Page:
ⓘ Subsistence economy

                                     

ⓘ Subsistence economy

A subsistence economy is a non-monetary economy which relies on natural resources to provide for basic needs, through hunting, gathering, and subsistence agriculture. "Subsistence" means supporting oneself at a minimum level; in a subsistence economy, economic surplus is minimal and only used to trade for basic goods, and there is no industrialization.

In the history of the world, before the first cities, all humans lived in a subsistence economy. As urbanization, civilization, and division of labor spread, various societies moved to other economic systems at various times. Some remain relatively unchanged, ranging from uncontacted peoples, to poor areas of developing countries, to some cultures that choose to retain a traditional economy.

Capital can be generally defined as assets invested with the expectation that their value will increase, usually because there is the expectation of profit, rent, interest, royalties, capital gain or some other kind of return. However, this type of economy cannot usually become wealthy by virtue of the system, and instead requires further investments to stimulate economic growth. In other words, a subsistence economy only possesses enough goods to be used by a particular nation to maintain its existence and provides little to no surplus for other investments.

                                     

1. Strategies

  • Aboriginal whaling, including the Subsistence hunting of the bowhead whale in the Arctic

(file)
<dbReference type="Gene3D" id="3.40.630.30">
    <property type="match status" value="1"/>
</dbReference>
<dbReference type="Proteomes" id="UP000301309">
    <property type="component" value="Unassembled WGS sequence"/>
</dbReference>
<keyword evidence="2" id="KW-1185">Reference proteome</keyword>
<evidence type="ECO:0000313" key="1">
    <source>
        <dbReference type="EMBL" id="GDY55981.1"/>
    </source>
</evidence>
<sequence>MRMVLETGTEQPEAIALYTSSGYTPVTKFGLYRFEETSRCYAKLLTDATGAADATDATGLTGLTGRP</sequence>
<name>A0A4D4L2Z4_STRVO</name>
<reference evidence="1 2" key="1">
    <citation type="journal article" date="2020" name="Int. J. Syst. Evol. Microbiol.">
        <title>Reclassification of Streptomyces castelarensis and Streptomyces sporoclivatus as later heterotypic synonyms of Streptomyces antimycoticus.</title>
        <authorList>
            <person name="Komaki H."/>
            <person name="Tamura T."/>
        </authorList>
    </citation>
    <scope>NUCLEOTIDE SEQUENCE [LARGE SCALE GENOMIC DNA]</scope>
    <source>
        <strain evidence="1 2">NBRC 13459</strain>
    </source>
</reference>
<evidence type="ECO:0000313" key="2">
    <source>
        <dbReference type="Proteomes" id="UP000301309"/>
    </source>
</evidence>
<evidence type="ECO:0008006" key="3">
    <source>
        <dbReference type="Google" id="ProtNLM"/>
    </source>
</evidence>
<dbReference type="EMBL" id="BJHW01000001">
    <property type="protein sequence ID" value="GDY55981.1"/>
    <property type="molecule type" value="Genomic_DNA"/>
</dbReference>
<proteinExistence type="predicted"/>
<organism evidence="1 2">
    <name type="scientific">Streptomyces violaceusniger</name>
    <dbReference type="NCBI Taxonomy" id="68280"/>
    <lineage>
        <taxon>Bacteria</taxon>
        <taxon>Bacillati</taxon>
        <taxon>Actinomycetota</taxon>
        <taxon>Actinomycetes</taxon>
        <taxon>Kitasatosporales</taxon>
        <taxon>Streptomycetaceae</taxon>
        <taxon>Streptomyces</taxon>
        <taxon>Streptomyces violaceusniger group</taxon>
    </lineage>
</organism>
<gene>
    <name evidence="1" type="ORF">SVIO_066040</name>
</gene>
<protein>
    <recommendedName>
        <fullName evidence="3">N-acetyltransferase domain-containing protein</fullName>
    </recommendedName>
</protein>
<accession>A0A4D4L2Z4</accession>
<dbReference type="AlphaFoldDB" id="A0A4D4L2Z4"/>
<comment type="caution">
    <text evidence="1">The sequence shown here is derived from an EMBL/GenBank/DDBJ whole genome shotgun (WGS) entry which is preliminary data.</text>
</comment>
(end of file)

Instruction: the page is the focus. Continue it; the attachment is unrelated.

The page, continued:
• Hunting and gathering techniques, also known as foraging
  • Artisan fishing - a term which particularly applies to coastal or island ethnic groups using traditional techniques for subsistence fishing.
  • Horticulture - plant cultivation, based on the use of simple tools.
  • Agriculture
  • Subsistence agriculture - agricultural cultivation involving continuous use of arable crop land, and is more labor-intensive than horticulture.
  • Pastoralism, the raising of grazing animals
  • Ranch agriculture - non-nomadic pastoralism with a defined territory.
  • Transhumance or agro-pastoralism - part of the society follows the herd, while the other part maintains a home village.
  • Pastoral nomadism - all members of the pastoral society follow the herd throughout the year.
  • Distribution and exchange
  • Reciprocity - exchange between social equals.
  • Potlatching - a widely studied ritual in which sponsors helped by their entourages gave away resources and manufactured wealth while generating prestige for themselves.
  • Redistribution
  • LETS - Local Exchange Trading Systems.
  • Raiding
  • Conquest
  • A parasitical society, subsisting on the produce of a separate host society
  • Garbage picking, when subsisting in a larger economy